I’ll be honest, I am most certainly not this films target audience. I can enjoy superhero films as much as anyone, but Shazam marks the time where if I weren’t reviewing it, I’d probably skip it. With that being said, I exercised fair judgement and I was pleasantly surprised when I started to have fun with the story, but those expecting a goofy tone throughout are going to be surprised by its maturity.
What I liked the most about Shazam is how well director David F. Sandberg has completely nailed the childlike attitude of its titular character. When you look at the film in the bigger picture, you can quickly draw comparisons with other films who like Big and 13 going on 30 which have tackled the kid in an adult body scenario. This is much like an updated version of those film with superpowers thrown into the mix. Just like those films, the comedy comes down to how well the adult actor can separate his adult mind from adult body and think like a kid. In Shazam, Zachery Levi nails it perfectly, it feels like champagne casting throughout the film, but that may be because of his history with light comedy roles. The outlandishness of the jokes doesn’t miss a beat making a genuinely fun experience.
The comedy that hits does come from what Billy does with this opportunity he’s been given. You see Billy and his foster brother Freddy Freeman (Jack Dylan Grazer) discover the capabilities of his superpowers. To view this, you have to put yourself in the mind of a kid and once you do that, the way Billy uses his powers at the beginning feel exactly how a kid would use them. You see Billy and Freddy buying beer, charging peoples phones on the go, using lightning to get money from an ATM etc. in a way, the filmmakers of Shazam are taking that old school approach to superheroes and putting its own spin using modern elements like uploading videos of the superpower tests to YouTube.
But for all its jokey tone, it never sidetracks from the maturity of its main character. Billy Batson (Asher Angels) and Shazam are two characters that contrast massively in their maturity, whilst Shazam is in a story of discovery to test the limits of his new abilities in a carefree attitude, Billy Batson has moved from foster home to foster home whilst searching for his real mother. We realize his maturity in the first few scenes, Billy is playing pranks on cops but does so to find the addresses of people who share the same name with his real mother in the hopes of reconnecting. Having sat through a myriad of films with plenty of sub-plots that disappoint, it was rewarding to see one done flawlessly and with a lot of heart to back it up.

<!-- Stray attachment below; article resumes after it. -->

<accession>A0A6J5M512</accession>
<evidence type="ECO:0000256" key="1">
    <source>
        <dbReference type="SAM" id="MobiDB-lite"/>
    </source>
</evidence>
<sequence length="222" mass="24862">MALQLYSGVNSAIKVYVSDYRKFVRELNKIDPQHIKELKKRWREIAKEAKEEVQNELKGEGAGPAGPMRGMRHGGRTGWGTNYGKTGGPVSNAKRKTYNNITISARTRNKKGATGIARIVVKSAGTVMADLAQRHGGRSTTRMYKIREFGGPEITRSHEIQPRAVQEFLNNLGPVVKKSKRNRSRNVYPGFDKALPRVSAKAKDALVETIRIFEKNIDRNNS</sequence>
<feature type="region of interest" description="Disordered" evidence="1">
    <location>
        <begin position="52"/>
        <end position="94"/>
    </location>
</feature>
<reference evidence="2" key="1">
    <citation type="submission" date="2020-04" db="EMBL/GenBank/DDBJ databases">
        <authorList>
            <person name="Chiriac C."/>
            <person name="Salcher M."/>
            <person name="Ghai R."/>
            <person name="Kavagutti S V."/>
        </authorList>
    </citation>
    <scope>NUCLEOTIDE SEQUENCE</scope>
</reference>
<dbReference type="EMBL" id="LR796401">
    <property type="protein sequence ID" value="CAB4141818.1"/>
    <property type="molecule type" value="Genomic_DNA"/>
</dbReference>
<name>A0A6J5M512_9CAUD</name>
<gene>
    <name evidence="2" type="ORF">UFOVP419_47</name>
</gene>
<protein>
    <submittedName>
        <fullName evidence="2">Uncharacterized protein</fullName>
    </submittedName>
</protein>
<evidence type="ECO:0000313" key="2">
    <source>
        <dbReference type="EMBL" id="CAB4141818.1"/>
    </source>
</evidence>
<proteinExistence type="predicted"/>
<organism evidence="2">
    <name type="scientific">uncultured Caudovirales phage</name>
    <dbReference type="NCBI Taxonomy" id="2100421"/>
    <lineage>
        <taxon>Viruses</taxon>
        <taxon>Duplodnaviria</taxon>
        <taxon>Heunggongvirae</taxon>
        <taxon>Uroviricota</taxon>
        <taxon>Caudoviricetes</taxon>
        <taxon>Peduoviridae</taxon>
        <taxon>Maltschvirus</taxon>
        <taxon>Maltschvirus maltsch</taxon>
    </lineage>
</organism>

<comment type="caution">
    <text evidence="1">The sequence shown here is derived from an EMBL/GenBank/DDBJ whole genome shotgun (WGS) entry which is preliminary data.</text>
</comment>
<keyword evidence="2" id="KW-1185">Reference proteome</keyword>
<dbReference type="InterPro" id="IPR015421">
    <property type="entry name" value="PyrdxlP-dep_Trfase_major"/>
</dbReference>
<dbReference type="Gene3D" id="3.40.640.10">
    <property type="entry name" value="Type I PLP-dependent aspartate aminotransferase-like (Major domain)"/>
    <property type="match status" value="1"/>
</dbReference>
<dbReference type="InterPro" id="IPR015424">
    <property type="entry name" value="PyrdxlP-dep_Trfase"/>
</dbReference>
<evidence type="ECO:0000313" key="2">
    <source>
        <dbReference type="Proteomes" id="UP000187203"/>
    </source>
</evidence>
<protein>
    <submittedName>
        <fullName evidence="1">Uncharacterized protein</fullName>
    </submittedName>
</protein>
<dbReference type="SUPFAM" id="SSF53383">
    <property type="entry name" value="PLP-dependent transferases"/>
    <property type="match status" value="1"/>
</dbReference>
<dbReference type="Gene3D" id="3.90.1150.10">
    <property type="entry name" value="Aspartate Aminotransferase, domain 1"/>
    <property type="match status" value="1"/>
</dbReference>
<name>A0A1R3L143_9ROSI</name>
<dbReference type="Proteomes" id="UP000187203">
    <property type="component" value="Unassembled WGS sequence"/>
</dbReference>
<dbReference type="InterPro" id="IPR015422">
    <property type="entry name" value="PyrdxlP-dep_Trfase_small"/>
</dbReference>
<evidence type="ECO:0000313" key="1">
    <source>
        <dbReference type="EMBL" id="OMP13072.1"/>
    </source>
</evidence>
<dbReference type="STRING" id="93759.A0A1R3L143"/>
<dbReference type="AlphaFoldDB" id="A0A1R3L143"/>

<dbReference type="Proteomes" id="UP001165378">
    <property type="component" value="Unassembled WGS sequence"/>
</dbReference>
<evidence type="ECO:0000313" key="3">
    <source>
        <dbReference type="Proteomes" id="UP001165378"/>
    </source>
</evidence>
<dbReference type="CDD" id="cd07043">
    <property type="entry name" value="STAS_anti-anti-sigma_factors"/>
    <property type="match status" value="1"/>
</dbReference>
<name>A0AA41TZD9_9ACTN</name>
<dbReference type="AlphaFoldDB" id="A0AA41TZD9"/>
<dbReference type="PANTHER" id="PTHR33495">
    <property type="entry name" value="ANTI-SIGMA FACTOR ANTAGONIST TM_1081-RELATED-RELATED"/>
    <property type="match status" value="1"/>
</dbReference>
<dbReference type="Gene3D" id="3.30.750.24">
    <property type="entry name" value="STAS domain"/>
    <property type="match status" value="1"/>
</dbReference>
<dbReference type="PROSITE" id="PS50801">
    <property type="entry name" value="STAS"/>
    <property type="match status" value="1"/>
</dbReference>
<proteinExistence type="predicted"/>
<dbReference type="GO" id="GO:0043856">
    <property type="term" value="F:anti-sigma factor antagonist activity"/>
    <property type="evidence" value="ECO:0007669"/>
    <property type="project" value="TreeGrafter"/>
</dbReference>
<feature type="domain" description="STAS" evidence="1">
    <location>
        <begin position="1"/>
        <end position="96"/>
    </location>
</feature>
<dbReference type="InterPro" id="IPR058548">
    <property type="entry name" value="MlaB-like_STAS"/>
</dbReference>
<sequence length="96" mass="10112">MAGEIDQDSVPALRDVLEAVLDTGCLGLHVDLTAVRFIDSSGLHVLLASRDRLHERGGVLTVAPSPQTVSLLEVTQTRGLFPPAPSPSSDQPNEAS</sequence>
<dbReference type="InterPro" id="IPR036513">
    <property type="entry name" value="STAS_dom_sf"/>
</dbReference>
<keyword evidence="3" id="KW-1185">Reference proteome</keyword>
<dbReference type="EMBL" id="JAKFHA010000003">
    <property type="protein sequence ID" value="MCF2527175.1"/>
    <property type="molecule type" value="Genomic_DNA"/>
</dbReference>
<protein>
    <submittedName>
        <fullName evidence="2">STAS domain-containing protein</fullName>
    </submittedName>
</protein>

For those who don’t know David F. Sandberg, he is a director who has made a short but sweet impact on the horror genre. Lights Out was fantastic and he managed to breathe a little bit of life into The Conjuring spin-off Annabelle: Creation, films with a plethora of dark scenes. To my surprise, Sandberg has brought what he has learned from horror into Shazam with a couple of scenes that seem a little too dark for the audience the film is targeting. Provided entirely by the films sadistic antagonist Dr Thaddeus Sivana (Mark Strong) and his accompanying seven deadly sins, I say sadistic because his first major antagonist move is to murder his brother, father and their board members in a way that pushed at the boundaries of its 12A rating. When you get past the initial surprise, it does reveal a lot of flaws between the transition from heavy drama to light comedy, especially when it leaves a huge time window from child Thaddeus to adult Thaddeus where we just have to accept and not ask questions between then and now.
This leads on to a problem with narrative pacing. You have a decently consistent tone but the way the audience travels through one action scene to another. Immediately after discovering the responsibilities that come with his powers by saving a bus crash he caused, he is introduced to Dr Thaddeus and we have our first fight between the two. To me, the film gives a very short window in which the audience can process the previous sequence and it overspent its energy into the action scenes because some outstay their welcome causing the film to drag a little.
But despite the odd tone and pacing issued, Shazam is still a big step forward for the DCEU. It seems to me that the gritty realistic tone that commenced this extended universe has all but been abandoned, but whether this is a decisively good choice on their part still remains to be seen. Shazam, no matter how goofy or playful the film may seem, there is maturity in its immaturity. I know that sounds contradictory but there are no cheap gags, almost every joke land well to tickle funny bones, but also has moments that can tug at heartstrings. Every time I talk to people about the superhero genre, I often say that it disinterests me, however, I’m not ashamed to admit that I enjoyed Shazam and there’s nothing guilty about having an enjoyable time at the cinema.